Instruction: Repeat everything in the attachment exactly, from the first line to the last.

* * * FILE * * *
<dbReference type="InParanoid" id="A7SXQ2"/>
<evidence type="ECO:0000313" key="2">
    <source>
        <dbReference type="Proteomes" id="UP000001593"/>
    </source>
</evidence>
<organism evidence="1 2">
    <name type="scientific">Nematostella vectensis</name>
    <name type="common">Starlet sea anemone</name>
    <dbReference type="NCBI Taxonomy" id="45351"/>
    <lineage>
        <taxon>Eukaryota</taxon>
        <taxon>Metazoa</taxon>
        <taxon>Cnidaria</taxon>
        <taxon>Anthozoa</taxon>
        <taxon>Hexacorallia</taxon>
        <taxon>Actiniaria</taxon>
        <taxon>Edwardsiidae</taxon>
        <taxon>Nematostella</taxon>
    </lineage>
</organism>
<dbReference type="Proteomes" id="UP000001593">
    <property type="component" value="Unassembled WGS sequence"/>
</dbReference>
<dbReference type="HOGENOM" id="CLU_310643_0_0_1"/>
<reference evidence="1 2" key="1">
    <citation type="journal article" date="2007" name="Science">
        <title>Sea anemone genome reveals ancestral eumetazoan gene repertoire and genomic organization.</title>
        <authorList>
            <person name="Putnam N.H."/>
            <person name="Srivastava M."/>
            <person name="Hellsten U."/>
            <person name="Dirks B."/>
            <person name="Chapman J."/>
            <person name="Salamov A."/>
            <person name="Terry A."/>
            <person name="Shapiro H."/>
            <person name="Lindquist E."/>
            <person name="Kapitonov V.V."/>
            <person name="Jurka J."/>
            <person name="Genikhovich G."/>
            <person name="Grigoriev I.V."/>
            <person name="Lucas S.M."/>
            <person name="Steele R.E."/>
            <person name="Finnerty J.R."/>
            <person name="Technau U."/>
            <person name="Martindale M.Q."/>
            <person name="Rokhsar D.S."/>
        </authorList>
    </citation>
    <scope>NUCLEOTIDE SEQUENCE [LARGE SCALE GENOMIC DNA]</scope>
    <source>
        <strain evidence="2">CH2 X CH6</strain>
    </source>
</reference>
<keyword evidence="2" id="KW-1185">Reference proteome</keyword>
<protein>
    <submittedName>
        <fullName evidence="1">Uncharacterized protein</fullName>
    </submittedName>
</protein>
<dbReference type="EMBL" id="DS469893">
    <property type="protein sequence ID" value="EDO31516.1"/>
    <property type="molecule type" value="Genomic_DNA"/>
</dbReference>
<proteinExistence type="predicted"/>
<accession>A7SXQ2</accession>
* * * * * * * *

<dbReference type="InParanoid" id="A7SXQ2"/>
<evidence type="ECO:0000313" key="2">
    <source>
        <dbReference type="Proteomes" id="UP000001593"/>
    </source>
</evidence>
<organism evidence="1 2">
    <name type="scientific">Nematostella vectensis</name>
    <name type="common">Starlet sea anemone</name>
    <dbReference type="NCBI Taxonomy" id="45351"/>
    <lineage>
        <taxon>Eukaryota</taxon>
        <taxon>Metazoa</taxon>
        <taxon>Cnidaria</taxon>
        <taxon>Anthozoa</taxon>
        <taxon>Hexacorallia</taxon>
        <taxon>Actiniaria</taxon>
        <taxon>Edwardsiidae</taxon>
        <taxon>Nematostella</taxon>
    </lineage>
</organism>
<dbReference type="Proteomes" id="UP000001593">
    <property type="component" value="Unassembled WGS sequence"/>
</dbReference>
<dbReference type="HOGENOM" id="CLU_310643_0_0_1"/>
<reference evidence="1 2" key="1">
    <citation type="journal article" date="2007" name="Science">
        <title>Sea anemone genome reveals ancestral eumetazoan gene repertoire and genomic organization.</title>
        <authorList>
            <person name="Putnam N.H."/>
            <person name="Srivastava M."/>
            <person name="Hellsten U."/>
            <person name="Dirks B."/>
            <person name="Chapman J."/>
            <person name="Salamov A."/>
            <person name="Terry A."/>
            <person name="Shapiro H."/>
            <person name="Lindquist E."/>
            <person name="Kapitonov V.V."/>
            <person name="Jurka J."/>
            <person name="Genikhovich G."/>
            <person name="Grigoriev I.V."/>
            <person name="Lucas S.M."/>
            <person name="Steele R.E."/>
            <person name="Finnerty J.R."/>
            <person name="Technau U."/>
            <person name="Martindale M.Q."/>
            <person name="Rokhsar D.S."/>
        </authorList>
    </citation>
    <scope>NUCLEOTIDE SEQUENCE [LARGE SCALE GENOMIC DNA]</scope>
    <source>
        <strain evidence="2">CH2 X CH6</strain>
    </source>
</reference>
<keyword evidence="2" id="KW-1185">Reference proteome</keyword>
<protein>
    <submittedName>
        <fullName evidence="1">Uncharacterized protein</fullName>
    </submittedName>
</protein>
<dbReference type="EMBL" id="DS469893">
    <property type="protein sequence ID" value="EDO31516.1"/>
    <property type="molecule type" value="Genomic_DNA"/>
</dbReference>
<proteinExistence type="predicted"/>
<accession>A7SXQ2</accession>